(PRESS RELEASE) – Fitch Ratings has upgraded Sri Lanka Insurance Corporation Limited’s (SLIC) National Insurer Financial Strength (IFS) rating and National Long-Term Rating to ‘AA+(lka)’ from ‘AA(lka)’ and assigned a Stable Outlook.
The agency has also affirmed SLIC’s international IFS rating at ‘B+’ with a Stable Outlook.
KEY RATING DRIVERS
The one-notch upgrade of SLIC’s National Long-Term Rating and National IFS rating reflects Fitch’s more positive view of the state’s 99.9% ownership in the company following a recent proposal to exempt SLIC from the regulatory requirement that all insurers must be listed. As a result, there will be no dilution of the state’s ownership.
The ratings are also supported by its sound profitability and healthy capitalisation. SLIC’s ratings also reflect its established franchise and market position in Sri Lanka. Offsetting these strengths are significant investments in non-core subsidiaries and a high equity exposure, which weighs on its risk-based capital. The IFS rating was affirmed as the rating remains constrained by Sri Lanka’s sovereign rating (B+/Stable).
Fitch views SLIC as being important to the government of Sri Lanka due to its ownership and the company’s strategic importance as the largest state-owned insurer. The strategic investments that SLIC undertake in line with government policy are a rating weakness. The company continues to operate as a composite insurer.
SLIC’s regulatory risk-based capital (RBC) ratios improved to 434% for life and 198% for non-life by end-March 2017 from 427% and 186% at end-2016, respectively. These ratios were well above the regulatory minimum of 120% for each business and compared well against those of its peers.
Management expects to maintain RBC ratios above 200% in the medium to long term. Pre-tax operating ROA including realised and unrealised gains (2016: 8.1%, 2015: 2.9%) has been consistently high even after adjusting for dividends received from subsidiaries. The combined ratio for the non-life business improved to 96% in 1H17 after worsening to around 99% in 2016 (2015: 93%) due to high competition. Losses stemming from a severe tropical storm in May 2016 were largely manageable as a result of sound reinsurance arrangements in place. The country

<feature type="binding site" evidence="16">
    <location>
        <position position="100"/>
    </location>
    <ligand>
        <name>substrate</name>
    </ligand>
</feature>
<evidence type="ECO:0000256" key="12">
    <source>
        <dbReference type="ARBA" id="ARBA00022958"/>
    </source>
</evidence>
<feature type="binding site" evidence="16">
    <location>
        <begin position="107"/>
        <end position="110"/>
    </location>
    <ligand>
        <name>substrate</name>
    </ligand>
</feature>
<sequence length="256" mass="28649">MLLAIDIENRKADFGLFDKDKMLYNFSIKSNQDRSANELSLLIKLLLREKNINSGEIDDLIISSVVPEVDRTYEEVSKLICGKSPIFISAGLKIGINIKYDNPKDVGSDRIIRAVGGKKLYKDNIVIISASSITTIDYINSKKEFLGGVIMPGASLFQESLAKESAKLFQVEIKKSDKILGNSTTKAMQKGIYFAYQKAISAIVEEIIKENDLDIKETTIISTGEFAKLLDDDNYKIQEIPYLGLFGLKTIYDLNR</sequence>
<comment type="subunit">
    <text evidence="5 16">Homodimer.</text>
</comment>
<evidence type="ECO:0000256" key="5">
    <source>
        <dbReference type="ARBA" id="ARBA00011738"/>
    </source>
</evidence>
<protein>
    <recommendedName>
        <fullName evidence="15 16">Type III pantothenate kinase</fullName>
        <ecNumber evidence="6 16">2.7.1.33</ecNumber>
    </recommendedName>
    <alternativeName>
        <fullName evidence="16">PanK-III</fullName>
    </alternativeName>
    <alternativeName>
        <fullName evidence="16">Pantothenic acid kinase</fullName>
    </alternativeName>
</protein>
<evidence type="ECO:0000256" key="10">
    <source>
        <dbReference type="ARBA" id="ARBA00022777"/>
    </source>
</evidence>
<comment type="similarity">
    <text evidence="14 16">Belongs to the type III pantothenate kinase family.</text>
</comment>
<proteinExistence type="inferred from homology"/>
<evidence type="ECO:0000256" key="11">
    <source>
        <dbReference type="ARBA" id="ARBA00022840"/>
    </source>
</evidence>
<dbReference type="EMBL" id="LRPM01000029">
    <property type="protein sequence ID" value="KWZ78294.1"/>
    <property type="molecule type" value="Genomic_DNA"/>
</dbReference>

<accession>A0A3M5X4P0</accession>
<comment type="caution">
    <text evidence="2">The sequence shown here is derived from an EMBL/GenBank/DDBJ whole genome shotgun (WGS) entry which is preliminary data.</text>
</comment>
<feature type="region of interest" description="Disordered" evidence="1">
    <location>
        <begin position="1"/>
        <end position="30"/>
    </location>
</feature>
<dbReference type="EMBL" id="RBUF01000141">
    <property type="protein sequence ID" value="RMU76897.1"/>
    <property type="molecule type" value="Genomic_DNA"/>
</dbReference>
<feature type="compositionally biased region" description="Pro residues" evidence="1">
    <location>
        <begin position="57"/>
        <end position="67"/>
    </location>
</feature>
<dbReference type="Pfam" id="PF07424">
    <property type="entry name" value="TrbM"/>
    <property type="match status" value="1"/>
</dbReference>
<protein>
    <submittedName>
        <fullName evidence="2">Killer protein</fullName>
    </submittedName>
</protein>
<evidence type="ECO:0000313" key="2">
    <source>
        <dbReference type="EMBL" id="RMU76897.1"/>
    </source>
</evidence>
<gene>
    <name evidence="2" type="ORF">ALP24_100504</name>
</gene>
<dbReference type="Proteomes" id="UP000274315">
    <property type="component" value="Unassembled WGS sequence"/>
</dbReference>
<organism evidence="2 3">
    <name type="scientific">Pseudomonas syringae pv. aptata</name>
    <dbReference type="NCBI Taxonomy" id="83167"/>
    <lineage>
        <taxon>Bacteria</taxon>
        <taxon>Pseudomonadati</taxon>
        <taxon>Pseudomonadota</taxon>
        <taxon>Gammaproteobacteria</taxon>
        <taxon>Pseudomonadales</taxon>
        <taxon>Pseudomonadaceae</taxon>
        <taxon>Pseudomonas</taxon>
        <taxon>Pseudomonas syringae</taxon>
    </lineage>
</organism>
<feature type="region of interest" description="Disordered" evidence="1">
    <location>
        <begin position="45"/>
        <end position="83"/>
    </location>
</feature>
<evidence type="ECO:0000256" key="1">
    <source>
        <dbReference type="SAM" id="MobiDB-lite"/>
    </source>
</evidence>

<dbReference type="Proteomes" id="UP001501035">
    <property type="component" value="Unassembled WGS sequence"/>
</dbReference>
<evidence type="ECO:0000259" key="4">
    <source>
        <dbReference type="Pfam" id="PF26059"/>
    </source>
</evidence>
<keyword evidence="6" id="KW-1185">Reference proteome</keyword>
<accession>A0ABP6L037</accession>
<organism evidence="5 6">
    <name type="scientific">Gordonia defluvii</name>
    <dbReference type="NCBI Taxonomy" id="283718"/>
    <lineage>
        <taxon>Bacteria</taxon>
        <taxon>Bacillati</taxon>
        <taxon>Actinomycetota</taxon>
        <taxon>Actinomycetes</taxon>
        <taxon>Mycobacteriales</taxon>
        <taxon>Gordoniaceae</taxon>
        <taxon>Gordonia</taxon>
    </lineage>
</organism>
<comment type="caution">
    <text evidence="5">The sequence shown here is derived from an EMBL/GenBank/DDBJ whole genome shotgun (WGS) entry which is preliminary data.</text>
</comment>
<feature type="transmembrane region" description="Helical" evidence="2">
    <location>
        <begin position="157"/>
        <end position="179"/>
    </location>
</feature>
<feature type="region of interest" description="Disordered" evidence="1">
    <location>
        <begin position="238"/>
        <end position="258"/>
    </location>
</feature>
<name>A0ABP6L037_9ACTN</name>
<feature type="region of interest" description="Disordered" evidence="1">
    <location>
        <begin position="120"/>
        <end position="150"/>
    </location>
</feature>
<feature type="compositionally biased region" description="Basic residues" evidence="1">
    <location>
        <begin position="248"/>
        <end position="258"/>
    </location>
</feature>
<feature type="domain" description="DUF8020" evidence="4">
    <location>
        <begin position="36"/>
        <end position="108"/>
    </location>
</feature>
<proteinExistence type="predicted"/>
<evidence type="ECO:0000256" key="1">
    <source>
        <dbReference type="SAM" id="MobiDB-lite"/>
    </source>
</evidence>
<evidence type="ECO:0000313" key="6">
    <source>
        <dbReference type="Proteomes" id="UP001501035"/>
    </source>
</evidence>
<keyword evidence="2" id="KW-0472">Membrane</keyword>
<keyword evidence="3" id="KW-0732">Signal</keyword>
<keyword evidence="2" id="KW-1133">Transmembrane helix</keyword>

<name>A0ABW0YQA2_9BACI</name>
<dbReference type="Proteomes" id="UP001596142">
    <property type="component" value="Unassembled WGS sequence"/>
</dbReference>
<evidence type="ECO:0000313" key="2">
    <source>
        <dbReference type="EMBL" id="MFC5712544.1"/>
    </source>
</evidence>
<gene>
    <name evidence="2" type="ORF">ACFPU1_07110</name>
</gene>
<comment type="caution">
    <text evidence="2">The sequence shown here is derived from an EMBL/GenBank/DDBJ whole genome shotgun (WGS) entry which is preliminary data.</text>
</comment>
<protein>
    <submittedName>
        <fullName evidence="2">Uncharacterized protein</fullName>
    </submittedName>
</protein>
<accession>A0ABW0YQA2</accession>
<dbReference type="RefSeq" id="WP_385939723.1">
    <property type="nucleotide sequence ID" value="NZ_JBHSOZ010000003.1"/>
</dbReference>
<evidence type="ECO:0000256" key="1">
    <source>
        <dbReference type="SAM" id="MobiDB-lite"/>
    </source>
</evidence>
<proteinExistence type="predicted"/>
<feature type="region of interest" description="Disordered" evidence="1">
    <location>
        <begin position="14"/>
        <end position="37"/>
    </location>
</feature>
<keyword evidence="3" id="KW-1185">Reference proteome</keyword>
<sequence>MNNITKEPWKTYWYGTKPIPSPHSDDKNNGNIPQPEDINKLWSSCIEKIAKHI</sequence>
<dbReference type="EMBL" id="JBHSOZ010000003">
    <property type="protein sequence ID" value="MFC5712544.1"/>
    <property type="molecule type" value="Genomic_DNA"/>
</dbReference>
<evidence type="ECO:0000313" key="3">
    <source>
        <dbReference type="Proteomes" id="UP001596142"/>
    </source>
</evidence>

faced a similar flood in May 2017, but losses were much lower than in 2016 because the 2016 flooding affected mainly industrial zones in the island.
SLIC has a high risk appetite, which is evident from its large equity investment that exposes the company to market volatility. SLIC’s total investment in equities (including non-core subsidiaries) was 93% of shareholders’ equity at end-2016 (end-2015: 96%). The government has announced that it plans to dispose some of these non-core investments, which were funded by profit retention, and include interests in the gas, healthcare, leisure and banking sectors.
The company’s dividend payout ratio increased to 79% in 2016, largely due to a high extraordinary dividend received from SLIC’s subsidiary Litro Gas Lanka Ltd. However, excluding subsidiary dividends, SLIC’s dividend payouts have increased due to higher dividend expectations from the government.
SLIC is the oldest operating insurer in the country and is supported by an extensive network of branches and strategic business units. The company’s asset base of LKR175 billion at end-2016 accounted for around 35% of the insurance sector’s assets. SLIC has the second-highest market share in life and non-life businesses as measured by gross written premiums (GWP).
If the sovereign ratings are upgraded in the future, and the constraints on SLIC’s IFS rating are relieved, Fitch would take similar rating action on SLIC’s IFS rating.
Conversely, a downgrade of Sri Lanka’s ratings will lead to downgrade of SLIC’s IFS rating. SLIC’s National Long-Term Rating and National IFS rating may be further upgraded if it is able to maintain sizeable market share and significantly reduce its non-core investments.
The company’s National Ratings and IFS may be downgraded if there is:
– significant weakening in SLIC’s market position
– deterioration in the non-life combined ratio to well above 100% on a sustained basis
– weakening in SLIC’s importance to the government, increased state pressure for higher dividend payouts leading to weaker capitalisation, or a significant increase in non-core investments.